The minimum duration of treatment periods and the optimal multidrug therapy for human immunodeficiency virus (HIV) type 1 infection are considered. We formulate an optimal tracking problem, attempting to drive the states of the model to a "healthy" steady state in which the viral load is low and the immune response is strong. We study an optimal time frame as well as HIV therapeutic strategies by analyzing the free terminal time optimal tracking control problem. The minimum duration of treatment periods and the optimal multidrug therapy are found by solving the corresponding optimality systems with the additional transversality condition for the terminal time. We demonstrate by numerical simulations that the optimal dynamic multidrug therapy can lead to the long-term control of HIV by the strong immune response after discontinuation of therapy.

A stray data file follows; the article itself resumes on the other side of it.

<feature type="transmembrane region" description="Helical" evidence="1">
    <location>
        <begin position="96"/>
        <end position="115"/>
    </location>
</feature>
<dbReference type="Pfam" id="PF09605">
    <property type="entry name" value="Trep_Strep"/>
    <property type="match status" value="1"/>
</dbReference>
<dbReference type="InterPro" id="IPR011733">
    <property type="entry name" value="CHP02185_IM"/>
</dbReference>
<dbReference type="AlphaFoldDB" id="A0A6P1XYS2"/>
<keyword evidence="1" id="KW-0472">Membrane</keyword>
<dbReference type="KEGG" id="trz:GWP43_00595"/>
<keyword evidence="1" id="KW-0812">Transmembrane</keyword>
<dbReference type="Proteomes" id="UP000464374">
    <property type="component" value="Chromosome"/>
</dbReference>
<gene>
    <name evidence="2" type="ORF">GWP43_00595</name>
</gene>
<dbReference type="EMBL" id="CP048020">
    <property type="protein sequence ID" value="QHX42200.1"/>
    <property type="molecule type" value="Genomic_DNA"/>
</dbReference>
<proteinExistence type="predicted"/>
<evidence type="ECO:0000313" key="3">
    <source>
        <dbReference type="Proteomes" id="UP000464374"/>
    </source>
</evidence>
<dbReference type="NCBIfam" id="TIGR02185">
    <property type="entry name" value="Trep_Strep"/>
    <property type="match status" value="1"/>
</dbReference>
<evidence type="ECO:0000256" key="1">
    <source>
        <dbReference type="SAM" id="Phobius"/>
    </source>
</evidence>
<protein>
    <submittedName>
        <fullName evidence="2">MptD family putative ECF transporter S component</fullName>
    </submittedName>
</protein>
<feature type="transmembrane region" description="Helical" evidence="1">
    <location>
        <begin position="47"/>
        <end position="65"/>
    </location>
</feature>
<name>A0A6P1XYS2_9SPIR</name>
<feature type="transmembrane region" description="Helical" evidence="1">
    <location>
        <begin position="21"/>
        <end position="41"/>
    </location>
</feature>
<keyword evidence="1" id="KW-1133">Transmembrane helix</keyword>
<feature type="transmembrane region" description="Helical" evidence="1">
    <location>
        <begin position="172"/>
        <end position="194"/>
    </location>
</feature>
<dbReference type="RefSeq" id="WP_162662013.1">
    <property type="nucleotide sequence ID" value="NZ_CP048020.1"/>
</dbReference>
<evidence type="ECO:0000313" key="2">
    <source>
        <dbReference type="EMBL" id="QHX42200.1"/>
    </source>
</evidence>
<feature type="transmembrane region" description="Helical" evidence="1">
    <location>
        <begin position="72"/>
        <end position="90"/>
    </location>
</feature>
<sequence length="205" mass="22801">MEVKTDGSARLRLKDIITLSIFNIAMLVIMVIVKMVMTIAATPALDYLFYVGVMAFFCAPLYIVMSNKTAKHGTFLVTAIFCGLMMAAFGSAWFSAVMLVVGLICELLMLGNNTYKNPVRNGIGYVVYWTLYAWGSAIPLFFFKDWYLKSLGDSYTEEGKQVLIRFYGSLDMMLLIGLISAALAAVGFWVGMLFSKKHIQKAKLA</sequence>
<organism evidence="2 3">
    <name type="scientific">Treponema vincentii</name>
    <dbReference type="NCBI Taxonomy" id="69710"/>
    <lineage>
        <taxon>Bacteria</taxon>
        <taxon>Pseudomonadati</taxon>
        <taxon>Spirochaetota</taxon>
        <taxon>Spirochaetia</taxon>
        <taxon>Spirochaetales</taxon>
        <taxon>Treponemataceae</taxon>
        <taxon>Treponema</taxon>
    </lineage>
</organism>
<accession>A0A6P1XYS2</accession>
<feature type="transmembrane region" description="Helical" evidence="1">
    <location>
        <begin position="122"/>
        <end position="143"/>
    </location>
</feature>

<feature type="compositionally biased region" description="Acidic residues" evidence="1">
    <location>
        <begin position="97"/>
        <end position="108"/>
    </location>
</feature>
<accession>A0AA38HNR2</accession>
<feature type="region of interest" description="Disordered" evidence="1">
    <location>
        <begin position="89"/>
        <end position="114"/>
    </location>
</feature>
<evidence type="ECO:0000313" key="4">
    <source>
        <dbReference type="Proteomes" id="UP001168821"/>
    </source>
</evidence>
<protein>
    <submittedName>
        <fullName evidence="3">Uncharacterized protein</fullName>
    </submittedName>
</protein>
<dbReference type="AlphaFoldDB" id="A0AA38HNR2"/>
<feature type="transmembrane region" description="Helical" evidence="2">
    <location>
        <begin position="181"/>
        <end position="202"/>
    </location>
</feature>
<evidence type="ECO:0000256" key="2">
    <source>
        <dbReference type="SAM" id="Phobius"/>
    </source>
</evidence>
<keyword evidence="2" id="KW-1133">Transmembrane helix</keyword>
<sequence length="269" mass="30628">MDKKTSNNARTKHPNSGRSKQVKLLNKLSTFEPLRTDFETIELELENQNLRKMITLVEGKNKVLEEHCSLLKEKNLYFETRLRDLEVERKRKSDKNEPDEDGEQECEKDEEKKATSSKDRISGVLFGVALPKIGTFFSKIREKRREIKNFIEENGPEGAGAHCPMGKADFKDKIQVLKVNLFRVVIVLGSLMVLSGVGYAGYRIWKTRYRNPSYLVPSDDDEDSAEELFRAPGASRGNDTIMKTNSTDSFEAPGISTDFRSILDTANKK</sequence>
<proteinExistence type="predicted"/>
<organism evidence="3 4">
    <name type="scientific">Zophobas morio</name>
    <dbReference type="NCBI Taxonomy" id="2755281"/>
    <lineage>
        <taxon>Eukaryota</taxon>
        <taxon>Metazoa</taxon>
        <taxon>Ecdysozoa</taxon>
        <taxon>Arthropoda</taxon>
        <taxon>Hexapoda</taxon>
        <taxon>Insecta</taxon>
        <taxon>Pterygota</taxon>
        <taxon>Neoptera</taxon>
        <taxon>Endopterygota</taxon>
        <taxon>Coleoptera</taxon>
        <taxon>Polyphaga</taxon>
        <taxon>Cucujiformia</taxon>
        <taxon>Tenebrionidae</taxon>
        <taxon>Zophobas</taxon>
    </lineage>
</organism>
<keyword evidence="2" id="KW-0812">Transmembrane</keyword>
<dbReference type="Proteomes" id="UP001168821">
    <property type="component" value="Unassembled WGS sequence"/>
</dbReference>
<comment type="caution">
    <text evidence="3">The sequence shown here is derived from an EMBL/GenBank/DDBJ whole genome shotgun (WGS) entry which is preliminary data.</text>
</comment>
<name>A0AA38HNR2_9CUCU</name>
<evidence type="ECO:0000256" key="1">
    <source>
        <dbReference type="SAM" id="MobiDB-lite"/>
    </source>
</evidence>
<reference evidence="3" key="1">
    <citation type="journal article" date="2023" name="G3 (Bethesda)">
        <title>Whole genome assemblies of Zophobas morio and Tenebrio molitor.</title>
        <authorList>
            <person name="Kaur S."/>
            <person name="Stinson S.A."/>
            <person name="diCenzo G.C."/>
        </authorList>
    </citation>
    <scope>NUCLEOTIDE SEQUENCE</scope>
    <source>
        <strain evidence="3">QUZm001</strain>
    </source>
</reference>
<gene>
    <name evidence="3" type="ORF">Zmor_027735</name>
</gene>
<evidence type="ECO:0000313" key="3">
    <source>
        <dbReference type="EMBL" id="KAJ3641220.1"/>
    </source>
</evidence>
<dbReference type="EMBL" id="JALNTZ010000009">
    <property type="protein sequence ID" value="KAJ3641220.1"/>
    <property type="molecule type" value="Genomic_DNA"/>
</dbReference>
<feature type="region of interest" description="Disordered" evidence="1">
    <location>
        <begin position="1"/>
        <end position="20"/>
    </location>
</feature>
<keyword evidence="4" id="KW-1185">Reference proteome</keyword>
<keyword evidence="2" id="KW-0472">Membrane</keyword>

Bibliographical noteFunding Information:
Acknowledgements The work of Hee-Dae Kwon was supported in part by the National Research Foundation of Korea (NRF) Grant funded by the Korean government (MEST) (2009-0065241) and in part by the Korea Research Foundation Grant funded by the Korean Government (KRF-2008-331-C00053). The work of Jeehyun Lee was supported by the Korea Research Foundation Grant funded by the Korean government (KRF-2008-531-C00012) and in part by the WCU program through NRF (R31-2008-000-10049-0).
All Science Journal Classification (ASJC) codes
- Biochemistry, Genetics and Molecular Biology(all)
- Environmental Science(all)
- Agricultural and Biological Sciences(all)
- Computational Theory and Mathematics